Instructor Cincinnati Children's Hospital Med Ctr Cincinnati, Ohio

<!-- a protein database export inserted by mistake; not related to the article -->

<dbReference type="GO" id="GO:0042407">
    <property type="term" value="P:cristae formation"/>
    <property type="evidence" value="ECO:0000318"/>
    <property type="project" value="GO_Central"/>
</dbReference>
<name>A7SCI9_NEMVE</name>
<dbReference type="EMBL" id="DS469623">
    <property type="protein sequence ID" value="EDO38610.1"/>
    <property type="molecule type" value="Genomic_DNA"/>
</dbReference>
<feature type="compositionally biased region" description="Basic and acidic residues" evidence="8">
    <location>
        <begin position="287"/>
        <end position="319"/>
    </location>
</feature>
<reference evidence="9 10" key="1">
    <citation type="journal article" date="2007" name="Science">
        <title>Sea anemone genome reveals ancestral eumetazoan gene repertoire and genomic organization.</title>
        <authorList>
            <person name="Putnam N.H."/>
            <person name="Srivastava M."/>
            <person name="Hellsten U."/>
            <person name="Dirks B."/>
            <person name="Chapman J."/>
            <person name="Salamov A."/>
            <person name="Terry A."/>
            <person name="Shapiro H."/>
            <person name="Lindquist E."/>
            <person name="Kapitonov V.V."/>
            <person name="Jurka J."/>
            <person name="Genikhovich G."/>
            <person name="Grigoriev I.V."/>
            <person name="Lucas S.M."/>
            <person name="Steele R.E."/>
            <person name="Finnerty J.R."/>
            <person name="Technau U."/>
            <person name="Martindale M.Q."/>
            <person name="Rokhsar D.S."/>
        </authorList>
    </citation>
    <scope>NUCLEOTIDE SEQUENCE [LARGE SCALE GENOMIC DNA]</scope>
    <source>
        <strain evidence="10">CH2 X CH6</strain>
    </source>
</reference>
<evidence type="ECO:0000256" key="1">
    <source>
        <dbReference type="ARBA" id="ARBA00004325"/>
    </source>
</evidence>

Rationale: Cortical spreading depolarizations (SDs) have been associated with a variety of brain pathologies, including seizures. SDs propagate through cortex as a wave, depolarizing neurons and temporarily shutting down the network. Their long-term consequences are largely unknown, partly due to the difficulty of studying them in vivo. Often, multiple electrodes are used to capture the cortical depression propagating through the tissue, providing a point by point view of electrical changes. Advances in imaging techniques, like calcium imaging (CI), allows the viewing of neuron populations during SDs, but many are only applicable in animal models. Optical intrinsic signal imaging (OISI) provides a means of viewing large areas of live cortex without contrast agents and is therefore amenable to clinical implementation. However, since OISI partially relies on hemodynamic responses, we hypothesized that timing and spatial representation of responses would vary from the neural activation detected with CI. To better understand the relationship between neuronal polarization states and OISI, we examined simultaneous OISI data and neuronal activation in transgenic GCaMP6 mice during SDs. Methods: Thy1-GCaMP6f (n=18) heterozygous C57Bl6 mice underwent surgery with isoflurane anesthesia to install a cranial window. Imaging took place on a Nikon SpectraX system with ~10 µs fast gating acquisition of 488 nm fluorescence and reflected light from 555 and 640 nm channels for OISI. A capillary tube pulled to a sharp tip was inserted into the cortex to induce a SD on a subset of mice (n=10). Isoflurane was increased to 5% to investigate ischemia induced terminal SDs in all mice. Results: Mechanical stimulation and isoflurane induced ischemia consistently initiated SDs. SDs traveled with consistent velocities for up to 500 µm from the initiation site, measured every 100µm. However, SD spread velocity was faster when analyzing GCaMP activation compared OISI (mean ± SEM mm/min: 470nm, 4.52±0.16; 555nm, 2.80±0.12; 640nm, 2.00±0.19; F2=70.6, p< 0.001). SD initiation was from the same location in the tissue, regardless of wavelength analyzed, but the SD was detected by CI significantly sooner compared to OISI (555nm: 7.63±1.45s later than 470nm; 640nm: 10.76 ±1.23s after 470nm; F2=45.28, p< 0.001, RM ANOVA). Conclusions: Fast gated three-channel imaging allowed the characterization of neuronal activation and local tissue oxygenation levels from the simultaneous OISI during SDs. While the CI signal propagation through the cortex and OISI data match previously reported SD velocity and alterations in blood oxygenation, the SD initiation and propagation seen with CI was earlier and faster than OISI changes. The spatial accuracy of OISI was consistent with CI. Other patterns in the reflected light channels are being investigated to determine if OISI could be utilized to anticipate SDs or seizures in epilepsy models. Funding: Please list any funding that was received in support of this abstract.: Support provided by Division of Neurosurgery, Cincinnati Children’s Hospital Medical Center.